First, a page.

A Christmas 1996 gift of Texel ewes put Karen and Leslie Beacom of Ballywalter on the road to record breaking success as pedigree breeders reports Rodney Magowan.
“Ewes acquired to give our growing family an interest in livestock were the foundation stock of the Castleknowe Flock, which ten years later set a Northern Ireland breed record price of 30,000gns,” Leslie explained.
Best known as farm manager at Dunleath Estate, where a Holstein herd is the key enterprise, Leslie clearly enjoys the very different set of challenges faced as a pedigree sheep breeder.
Asked why one would opt for the Texel breed, Leslie recalled how successful the breed had been when used during his time at Greenmount College.
“Texel rams added value to every lamb produced from commercial ewes. Lambs born were lively and easy to manage with an impressive level of thrive due to the Texel breed’s good growth rates.
Now having purchased their own land the Beacom family are expanding the Castleknowe Pedigree Texel Flock and are also planning to produce commercial Rouge Texel crossbred ewes.
Management of such an enterprise has to be exact in order to maximise efficiency as simple steps along the way can mean huge savings in time and money. Thus vaccination programmes have been put place in consultation with their local veterinary clinic Jubilee Veterinary Centre. Both pedigree and commercial lambs alike are protected from pasteurella pneumonia and clostridial diseases such as pulpy kidney by vaccinating with Heptavac-P Plus.
“Losing a lamb, whether it is worth £60 or £6000, for the sake of not having a well planned animal health regime defies all farming logic so we have always vaccinated ewes in the weeks prior to lambing,” Leslie said.
“However, that vital immunity passed from ewe to lamb only gives protection for the first few weeks of life so we follow up with a lamb vaccination course in April. We ensure that every lamb receives two doses four to six weeks apart. “Our veterinary surgeons advised us that by delaying vaccination we risked losing lambs due to common and easily prevented diseases. It is a gamble we are not willing to take.”
With an impressive crop of 2012 lambs growing fast, Karen and Leslie are clearly looking forward to NI Texel Sheepbreeders’ Club sales from August onwards.
From their Blackstown and Springhill foundation ewes of Christmas 1996 onwards, the Beacoms have taken a special pride in having a flock based primarily on Northern Ireland Texel genetics. Their stock rams having originated from the Ballyhivistock, Springhill and Blackstown flocks.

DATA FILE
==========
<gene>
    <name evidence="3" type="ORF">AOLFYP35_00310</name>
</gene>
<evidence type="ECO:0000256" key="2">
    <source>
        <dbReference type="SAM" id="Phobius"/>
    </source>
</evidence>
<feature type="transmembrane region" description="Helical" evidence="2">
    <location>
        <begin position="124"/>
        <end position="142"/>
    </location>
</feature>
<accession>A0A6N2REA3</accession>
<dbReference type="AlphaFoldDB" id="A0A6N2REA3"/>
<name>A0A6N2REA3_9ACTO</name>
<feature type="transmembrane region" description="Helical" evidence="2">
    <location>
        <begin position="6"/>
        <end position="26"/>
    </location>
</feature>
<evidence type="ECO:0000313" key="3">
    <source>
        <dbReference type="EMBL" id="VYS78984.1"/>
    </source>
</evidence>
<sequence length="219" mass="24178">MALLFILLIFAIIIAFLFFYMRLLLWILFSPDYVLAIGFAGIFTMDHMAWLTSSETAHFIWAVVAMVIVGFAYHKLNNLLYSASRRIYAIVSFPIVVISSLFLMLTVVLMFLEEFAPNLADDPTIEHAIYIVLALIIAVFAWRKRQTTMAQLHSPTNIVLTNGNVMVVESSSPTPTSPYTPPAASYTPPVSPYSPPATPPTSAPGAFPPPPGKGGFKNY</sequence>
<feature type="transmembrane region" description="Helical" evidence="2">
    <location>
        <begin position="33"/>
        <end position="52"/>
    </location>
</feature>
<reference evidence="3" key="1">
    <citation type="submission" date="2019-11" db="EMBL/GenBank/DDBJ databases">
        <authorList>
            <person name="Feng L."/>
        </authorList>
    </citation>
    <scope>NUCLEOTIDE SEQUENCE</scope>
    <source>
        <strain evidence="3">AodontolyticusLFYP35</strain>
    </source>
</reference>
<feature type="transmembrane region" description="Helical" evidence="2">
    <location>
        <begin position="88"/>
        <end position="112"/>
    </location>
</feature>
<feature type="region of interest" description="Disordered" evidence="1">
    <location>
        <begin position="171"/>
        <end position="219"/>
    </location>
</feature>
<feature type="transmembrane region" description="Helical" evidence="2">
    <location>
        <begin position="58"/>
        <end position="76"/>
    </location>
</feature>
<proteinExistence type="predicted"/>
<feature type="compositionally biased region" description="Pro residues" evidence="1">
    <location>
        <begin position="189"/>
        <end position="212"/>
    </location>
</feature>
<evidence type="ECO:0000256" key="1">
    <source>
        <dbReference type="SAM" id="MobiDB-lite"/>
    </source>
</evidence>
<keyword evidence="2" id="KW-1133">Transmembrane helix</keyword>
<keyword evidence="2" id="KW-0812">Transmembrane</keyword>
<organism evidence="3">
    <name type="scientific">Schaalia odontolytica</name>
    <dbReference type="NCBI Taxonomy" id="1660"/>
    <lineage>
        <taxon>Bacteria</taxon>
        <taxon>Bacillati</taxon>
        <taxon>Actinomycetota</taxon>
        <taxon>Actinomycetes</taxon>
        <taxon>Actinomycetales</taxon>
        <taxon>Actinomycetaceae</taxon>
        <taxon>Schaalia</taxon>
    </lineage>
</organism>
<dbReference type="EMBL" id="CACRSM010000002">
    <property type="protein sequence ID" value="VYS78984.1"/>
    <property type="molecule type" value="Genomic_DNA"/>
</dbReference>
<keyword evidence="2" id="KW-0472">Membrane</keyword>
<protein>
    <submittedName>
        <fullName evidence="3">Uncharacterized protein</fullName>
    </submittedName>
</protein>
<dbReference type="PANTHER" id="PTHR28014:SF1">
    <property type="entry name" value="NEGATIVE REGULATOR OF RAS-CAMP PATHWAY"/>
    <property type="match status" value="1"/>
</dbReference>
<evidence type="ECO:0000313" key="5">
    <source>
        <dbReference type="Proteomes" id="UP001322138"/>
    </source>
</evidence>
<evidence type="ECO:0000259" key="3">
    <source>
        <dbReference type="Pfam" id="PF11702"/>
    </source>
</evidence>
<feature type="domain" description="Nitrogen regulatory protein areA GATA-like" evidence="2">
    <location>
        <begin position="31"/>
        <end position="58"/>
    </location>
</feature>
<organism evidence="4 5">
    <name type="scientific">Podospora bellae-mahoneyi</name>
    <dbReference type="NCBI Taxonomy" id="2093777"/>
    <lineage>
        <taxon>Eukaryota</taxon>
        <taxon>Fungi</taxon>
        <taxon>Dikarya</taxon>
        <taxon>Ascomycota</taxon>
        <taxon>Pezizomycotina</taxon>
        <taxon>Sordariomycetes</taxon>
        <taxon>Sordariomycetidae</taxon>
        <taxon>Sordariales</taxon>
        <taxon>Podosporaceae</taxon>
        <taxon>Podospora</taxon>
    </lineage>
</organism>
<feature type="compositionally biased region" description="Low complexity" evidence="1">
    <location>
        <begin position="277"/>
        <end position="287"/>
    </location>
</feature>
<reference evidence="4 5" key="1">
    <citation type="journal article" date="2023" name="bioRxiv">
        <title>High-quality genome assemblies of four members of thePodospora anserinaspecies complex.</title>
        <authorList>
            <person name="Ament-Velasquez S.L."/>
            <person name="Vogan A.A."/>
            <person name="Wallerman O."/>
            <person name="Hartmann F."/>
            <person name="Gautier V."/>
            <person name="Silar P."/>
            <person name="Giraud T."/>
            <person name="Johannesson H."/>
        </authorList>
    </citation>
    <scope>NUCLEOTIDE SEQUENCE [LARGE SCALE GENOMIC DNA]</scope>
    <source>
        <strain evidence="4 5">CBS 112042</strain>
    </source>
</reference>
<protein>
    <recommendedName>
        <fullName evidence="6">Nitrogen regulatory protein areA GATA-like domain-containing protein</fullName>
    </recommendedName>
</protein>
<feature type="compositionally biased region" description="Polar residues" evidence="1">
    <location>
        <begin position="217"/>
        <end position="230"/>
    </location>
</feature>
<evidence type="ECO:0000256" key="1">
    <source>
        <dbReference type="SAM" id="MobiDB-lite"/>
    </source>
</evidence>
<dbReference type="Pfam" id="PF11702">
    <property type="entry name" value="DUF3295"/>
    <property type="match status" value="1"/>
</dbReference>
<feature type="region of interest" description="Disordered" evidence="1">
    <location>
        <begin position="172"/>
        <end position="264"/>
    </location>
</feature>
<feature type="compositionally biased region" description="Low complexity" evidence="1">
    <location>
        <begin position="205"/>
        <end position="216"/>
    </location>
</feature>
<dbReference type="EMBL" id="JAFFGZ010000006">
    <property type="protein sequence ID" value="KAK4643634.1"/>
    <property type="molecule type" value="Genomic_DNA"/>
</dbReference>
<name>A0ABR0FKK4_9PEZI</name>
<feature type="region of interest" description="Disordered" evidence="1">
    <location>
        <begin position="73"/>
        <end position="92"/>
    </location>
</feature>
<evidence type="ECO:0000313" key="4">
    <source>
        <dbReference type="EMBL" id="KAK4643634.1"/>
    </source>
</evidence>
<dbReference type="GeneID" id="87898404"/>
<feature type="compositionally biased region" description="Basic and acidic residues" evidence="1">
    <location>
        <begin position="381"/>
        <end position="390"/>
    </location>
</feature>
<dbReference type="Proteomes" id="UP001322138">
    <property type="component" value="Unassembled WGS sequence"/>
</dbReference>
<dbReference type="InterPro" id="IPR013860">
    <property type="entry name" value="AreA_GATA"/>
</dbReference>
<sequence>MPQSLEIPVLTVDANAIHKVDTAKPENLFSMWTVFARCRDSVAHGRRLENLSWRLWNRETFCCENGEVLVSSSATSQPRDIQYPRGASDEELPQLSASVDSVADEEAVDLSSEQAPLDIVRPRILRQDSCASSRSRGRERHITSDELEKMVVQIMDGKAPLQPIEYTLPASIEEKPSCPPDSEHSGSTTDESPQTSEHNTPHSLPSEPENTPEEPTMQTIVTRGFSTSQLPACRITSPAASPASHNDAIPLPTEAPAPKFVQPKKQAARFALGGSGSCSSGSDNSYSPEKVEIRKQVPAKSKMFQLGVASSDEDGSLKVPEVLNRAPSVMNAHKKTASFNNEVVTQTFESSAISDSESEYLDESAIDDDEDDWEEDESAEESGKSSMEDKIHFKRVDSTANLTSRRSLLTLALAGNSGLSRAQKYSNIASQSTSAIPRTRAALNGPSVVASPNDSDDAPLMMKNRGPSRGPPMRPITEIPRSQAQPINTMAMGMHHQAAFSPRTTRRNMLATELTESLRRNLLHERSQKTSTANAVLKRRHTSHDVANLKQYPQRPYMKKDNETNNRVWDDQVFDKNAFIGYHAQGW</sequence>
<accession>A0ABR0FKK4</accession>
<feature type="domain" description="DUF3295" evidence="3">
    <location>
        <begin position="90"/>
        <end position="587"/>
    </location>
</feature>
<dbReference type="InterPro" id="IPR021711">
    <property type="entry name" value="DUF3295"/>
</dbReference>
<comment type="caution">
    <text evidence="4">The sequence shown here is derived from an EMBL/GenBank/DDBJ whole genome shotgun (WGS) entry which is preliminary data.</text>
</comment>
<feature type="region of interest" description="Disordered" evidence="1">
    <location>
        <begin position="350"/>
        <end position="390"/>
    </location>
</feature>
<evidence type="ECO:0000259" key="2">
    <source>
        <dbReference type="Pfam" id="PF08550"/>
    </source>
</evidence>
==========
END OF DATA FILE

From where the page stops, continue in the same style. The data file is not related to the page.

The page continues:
The subsequent success of sheep they have sold is clealry a source of continuing satisfaction. For example, that 30,000gns record breaker Castleknowe Matchmaker proved an excellent investment for joint owners John and Linda Mellin with fellow Yorkshire breeders Drs Steven and Janet Symes.
Castleknowe Matchmaker was by Blackstown, a Geordie Kipper son and Tophill Joe grandson whose pedigree goes back to Knock Impulse and a Haddo ewe. Matchmaker’s dam was by Stonefieldhill Grand Champion
Leslie and Karen have remained extremely focused on breeding sheep with genetics that help make commercial lamb production more profitable. As Karen commented, “Unless pedigree breeders keep the focus on supplying rams that match the needs of commercial flock owners their breed will fade from the farming scene.”
Prior to Matchmaker’s sale at Dungannon, Castleknowe stock had been making up to 1,000gns. In the years since then, as the Castleknowe Flock has progressed, sale prices have risen. For example 5,600gns was paid the following year for a tup and Matchmaker’s sister made 3,600gns.
Managing an award winning diary unit, Leslie is aware of the role of artificial insemination and embryo transfer in improving a herd or flock forward. “In our early days we used AI to access some key rams in Scotland and currently use ET, but only on the very cream of our flock and only after selling lambs from them first.
“Flushing ewes for ET is only for the very best of stock, otherwise tremendous harm can be done to a breed by flooding the market with average stock. That harms everyone, pedigree breeder and finished lamb producer alike.” Leslie added.
Karen explained that lambs which are not up to the mark for breeding go for slaughter. This is another unwritten rule for the Castleknowe Flock that only those ram lambs offering genetic improvement head to pedigree sales.
With new stock ram Springhill Sixpack producing a very pleasing crop of lambs this year Leslie and Karen are clearly looking forward to further success in sale rings.
“We depend on a good return at the sales, so plan to keep on protecting future winners with Heptavac-P Plus by vaccinating ewes before lambing and lambs from three weeks onwards.”
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